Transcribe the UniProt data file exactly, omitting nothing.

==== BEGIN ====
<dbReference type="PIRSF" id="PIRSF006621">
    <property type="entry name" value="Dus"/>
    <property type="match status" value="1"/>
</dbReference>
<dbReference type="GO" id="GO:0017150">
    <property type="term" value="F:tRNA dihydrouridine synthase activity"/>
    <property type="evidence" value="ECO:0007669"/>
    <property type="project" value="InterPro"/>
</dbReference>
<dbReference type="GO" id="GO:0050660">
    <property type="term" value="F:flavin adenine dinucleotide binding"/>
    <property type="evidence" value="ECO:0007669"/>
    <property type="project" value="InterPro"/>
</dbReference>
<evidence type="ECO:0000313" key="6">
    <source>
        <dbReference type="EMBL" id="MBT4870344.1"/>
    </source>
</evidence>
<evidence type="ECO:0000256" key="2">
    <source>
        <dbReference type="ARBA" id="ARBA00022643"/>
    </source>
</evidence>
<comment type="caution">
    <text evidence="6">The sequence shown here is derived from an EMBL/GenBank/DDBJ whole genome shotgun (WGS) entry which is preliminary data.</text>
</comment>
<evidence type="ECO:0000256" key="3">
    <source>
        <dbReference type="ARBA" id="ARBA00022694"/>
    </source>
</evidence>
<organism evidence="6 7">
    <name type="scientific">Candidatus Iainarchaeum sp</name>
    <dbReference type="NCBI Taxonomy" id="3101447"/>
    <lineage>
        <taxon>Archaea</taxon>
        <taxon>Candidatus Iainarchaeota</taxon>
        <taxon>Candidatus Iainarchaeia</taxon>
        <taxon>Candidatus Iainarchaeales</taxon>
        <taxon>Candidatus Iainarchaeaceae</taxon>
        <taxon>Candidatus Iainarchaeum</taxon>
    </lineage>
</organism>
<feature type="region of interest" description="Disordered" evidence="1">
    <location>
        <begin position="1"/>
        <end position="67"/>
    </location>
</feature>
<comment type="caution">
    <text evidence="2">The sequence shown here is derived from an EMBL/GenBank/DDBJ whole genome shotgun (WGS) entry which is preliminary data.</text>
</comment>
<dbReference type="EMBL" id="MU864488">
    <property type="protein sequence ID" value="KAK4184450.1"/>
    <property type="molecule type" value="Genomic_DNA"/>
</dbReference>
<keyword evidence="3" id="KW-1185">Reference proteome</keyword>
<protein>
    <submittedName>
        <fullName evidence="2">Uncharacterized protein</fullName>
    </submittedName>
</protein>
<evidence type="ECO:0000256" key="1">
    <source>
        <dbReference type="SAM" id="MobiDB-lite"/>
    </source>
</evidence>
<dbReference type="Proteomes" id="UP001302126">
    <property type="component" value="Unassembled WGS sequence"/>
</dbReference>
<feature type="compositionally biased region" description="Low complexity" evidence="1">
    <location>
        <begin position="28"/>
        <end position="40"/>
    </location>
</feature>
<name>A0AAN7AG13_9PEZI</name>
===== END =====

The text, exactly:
<dbReference type="PIRSF" id="PIRSF006621">
    <property type="entry name" value="Dus"/>
    <property type="match status" value="1"/>
</dbReference>
<dbReference type="GO" id="GO:0017150">
    <property type="term" value="F:tRNA dihydrouridine synthase activity"/>
    <property type="evidence" value="ECO:0007669"/>
    <property type="project" value="InterPro"/>
</dbReference>
<dbReference type="GO" id="GO:0050660">
    <property type="term" value="F:flavin adenine dinucleotide binding"/>
    <property type="evidence" value="ECO:0007669"/>
    <property type="project" value="InterPro"/>
</dbReference>
<evidence type="ECO:0000313" key="6">
    <source>
        <dbReference type="EMBL" id="MBT4870344.1"/>
    </source>
</evidence>
<evidence type="ECO:0000256" key="2">
    <source>
        <dbReference type="ARBA" id="ARBA00022643"/>
    </source>
</evidence>
<comment type="caution">
    <text evidence="6">The sequence shown here is derived from an EMBL/GenBank/DDBJ whole genome shotgun (WGS) entry which is preliminary data.</text>
</comment>
<evidence type="ECO:0000256" key="3">
    <source>
        <dbReference type="ARBA" id="ARBA00022694"/>
    </source>
</evidence>
<organism evidence="6 7">
    <name type="scientific">Candidatus Iainarchaeum sp</name>
    <dbReference type="NCBI Taxonomy" id="3101447"/>
    <lineage>
        <taxon>Archaea</taxon>
        <taxon>Candidatus Iainarchaeota</taxon>
        <taxon>Candidatus Iainarchaeia</taxon>
        <taxon>Candidatus Iainarchaeales</taxon>
        <taxon>Candidatus Iainarchaeaceae</taxon>
        <taxon>Candidatus Iainarchaeum</taxon>
    </lineage>
</organism>
<feature type="region of interest" description="Disordered" evidence="1">
    <location>
        <begin position="1"/>
        <end position="67"/>
    </location>
</feature>
<comment type="caution">
    <text evidence="2">The sequence shown here is derived from an EMBL/GenBank/DDBJ whole genome shotgun (WGS) entry which is preliminary data.</text>
</comment>
<dbReference type="EMBL" id="MU864488">
    <property type="protein sequence ID" value="KAK4184450.1"/>
    <property type="molecule type" value="Genomic_DNA"/>
</dbReference>
<keyword evidence="3" id="KW-1185">Reference proteome</keyword>
<protein>
    <submittedName>
        <fullName evidence="2">Uncharacterized protein</fullName>
    </submittedName>
</protein>
<evidence type="ECO:0000256" key="1">
    <source>
        <dbReference type="SAM" id="MobiDB-lite"/>
    </source>
</evidence>
<dbReference type="Proteomes" id="UP001302126">
    <property type="component" value="Unassembled WGS sequence"/>
</dbReference>
<feature type="compositionally biased region" description="Low complexity" evidence="1">
    <location>
        <begin position="28"/>
        <end position="40"/>
    </location>
</feature>
<name>A0AAN7AG13_9PEZI</name>